Cambodia’s Supreme Court has ordered the opposition Cambodia National Rescue Party (CNRP) to prepare a legal response to complaints lodged by the Ministry of Interior calling for its dissolution, despite increasing concerns over the state of democracy in the country ahead of elections next year.
In an order issued on Oct. 9, a copy of which was obtained by RFA’s Khmer Service, Supreme Court Judge Sem Sakkola said the CNRP has 20 days to respond to the complaints initiated last week by two minor parties aligned with Prime Minister Hun Sen—the royalist Funcinpec Party and the Cambodian Youth Party.
CNRP chief whip Son Chhay told reporters following a meeting with the party’s working group and 25 provincial and municipal executive committees at CNRP headquarters on Tuesday that he had received the order, but had yet to make a decision on how to respond.
“We must first consult with our legal team with regard to the court procedures,” he said.
“As we all know, legal procedures at the Supreme Court require special attention.”
Son Chhay said that “a number of foreign diplomats” had meanwhile told him Hun Sen’s ruling Cambodian People’s Party (CPP) had guaranteed their embassies that the CNRP would “never be dissolved,” regardless of the political situation in the country.
The CNRP remains committed to holding talks with the CPP in order to ease tensions, he added, in interest of the nation and the people of Cambodia.
Last week’s petition to dissolve the CNRP follows other government moves to destroy Cambodia’s most effective political opposition to Hun Sen’s 32-year rule. The CNRP’s performance in local elections in June were seen as pointing to a strong showing in next year’s general elections.
On Sept. 3, party leader Kem Sokha was arrested without a warrant in the capital Phnom Penh and accused of treason in a move critics say shows Hun Sen is intensifying his attacks on political opponents ahead of national elections scheduled for July 2018.
Almost 20 CNRP lawmakers, along with fellow deputy presidents Mu Sochua and Eng Chhay Eang and a number of party activists, have meanwhile fled Cambodia fearing retaliation by the CPP following important electoral gains by the CNRP in June’s commune ballot.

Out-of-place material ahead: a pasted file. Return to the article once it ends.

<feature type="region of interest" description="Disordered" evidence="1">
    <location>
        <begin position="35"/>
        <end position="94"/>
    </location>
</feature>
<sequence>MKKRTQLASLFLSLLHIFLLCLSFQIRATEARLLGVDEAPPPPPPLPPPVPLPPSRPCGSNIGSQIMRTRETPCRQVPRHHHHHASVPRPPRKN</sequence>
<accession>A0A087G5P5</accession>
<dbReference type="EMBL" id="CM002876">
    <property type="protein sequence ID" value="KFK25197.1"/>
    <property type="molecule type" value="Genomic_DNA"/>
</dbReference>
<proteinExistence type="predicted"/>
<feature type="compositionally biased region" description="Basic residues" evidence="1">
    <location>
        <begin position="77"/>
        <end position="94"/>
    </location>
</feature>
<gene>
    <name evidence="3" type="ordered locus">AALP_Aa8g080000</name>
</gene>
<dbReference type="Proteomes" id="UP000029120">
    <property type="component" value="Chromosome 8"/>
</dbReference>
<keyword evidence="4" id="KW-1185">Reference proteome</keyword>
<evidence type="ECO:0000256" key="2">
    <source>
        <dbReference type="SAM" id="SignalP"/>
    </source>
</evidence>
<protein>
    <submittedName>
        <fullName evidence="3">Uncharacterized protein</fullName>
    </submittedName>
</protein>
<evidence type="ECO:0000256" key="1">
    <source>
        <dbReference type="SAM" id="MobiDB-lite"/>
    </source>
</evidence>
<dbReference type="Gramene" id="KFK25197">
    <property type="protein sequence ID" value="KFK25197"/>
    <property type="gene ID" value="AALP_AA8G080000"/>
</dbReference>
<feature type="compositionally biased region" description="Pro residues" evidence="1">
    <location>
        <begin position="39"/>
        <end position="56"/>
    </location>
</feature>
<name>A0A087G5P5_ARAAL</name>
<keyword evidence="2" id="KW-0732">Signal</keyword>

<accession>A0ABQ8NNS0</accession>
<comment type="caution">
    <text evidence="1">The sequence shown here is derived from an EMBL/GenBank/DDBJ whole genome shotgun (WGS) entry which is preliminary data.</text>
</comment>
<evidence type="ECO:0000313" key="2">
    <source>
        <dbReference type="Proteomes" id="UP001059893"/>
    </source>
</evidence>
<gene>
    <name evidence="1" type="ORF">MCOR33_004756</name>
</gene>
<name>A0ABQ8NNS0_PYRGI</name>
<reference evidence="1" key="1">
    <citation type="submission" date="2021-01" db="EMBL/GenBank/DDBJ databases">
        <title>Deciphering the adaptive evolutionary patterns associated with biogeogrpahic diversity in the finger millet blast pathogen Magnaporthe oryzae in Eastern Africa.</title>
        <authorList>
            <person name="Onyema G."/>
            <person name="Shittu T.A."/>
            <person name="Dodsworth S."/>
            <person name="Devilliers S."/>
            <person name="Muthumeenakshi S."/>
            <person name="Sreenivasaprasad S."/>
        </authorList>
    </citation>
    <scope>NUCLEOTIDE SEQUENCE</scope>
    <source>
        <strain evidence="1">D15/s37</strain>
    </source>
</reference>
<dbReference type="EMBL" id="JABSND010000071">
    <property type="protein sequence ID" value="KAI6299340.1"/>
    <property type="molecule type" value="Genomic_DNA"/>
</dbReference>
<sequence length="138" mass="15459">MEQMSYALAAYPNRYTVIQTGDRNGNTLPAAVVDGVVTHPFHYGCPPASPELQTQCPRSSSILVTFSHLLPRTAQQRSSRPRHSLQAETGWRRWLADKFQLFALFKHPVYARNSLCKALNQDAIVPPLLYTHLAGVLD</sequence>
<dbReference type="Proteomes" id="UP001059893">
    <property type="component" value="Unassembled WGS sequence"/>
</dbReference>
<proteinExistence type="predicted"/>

The CNRP has no plans to replace Kem Sokha as leader of the party, Son Chhay said Tuesday, unless he is convicted of the charges against him in a court of law.
Son Chhay’s comments came as CPP lawyers and lawmakers submitted four draft laws to the National Assembly that would see the CNRP’s parliamentary seats distributed to other political parties that took part in the country’s 2013 general elections and June vote, should the opposition party be dissolved.
The proposals would amend the Law on the Election of the Members of Parliament; the Law on the Election of the Members of the Senate; the Law on the Election of Provincial, Municipal, and District Councilors; and the Law on the Election of Commune Councilors.
CPP spokesman Sok Eysan denied knowledge of the draft amendments Tuesday, but National Assembly Secretary-General Leng Peng Long confirmed that the General Secretariat had already received the proposals and forwarded them to the Assembly’s permanent committee, which plans to review them at an Oct. 12 parliamentary session before submitting them to the legislation commission.
“The work of the permanent committee is administrative—they are examining whether such proposed amendment laws are made properly in accordance with legal procedures,” Leng Peng Long said.
“If correct, it will forward them to the expert commission to conduct a study and advise the permanent committee.”
At present, the CNRP holds 55 seats in the National Assembly, around 5,000 councilor positions at the commune level, nearly 800 provincial/municipal level councilor positions, and 11 senator positions through the Sam Rainsy Party, which combined with the former Human Rights Party in 2012 to form the CNRP.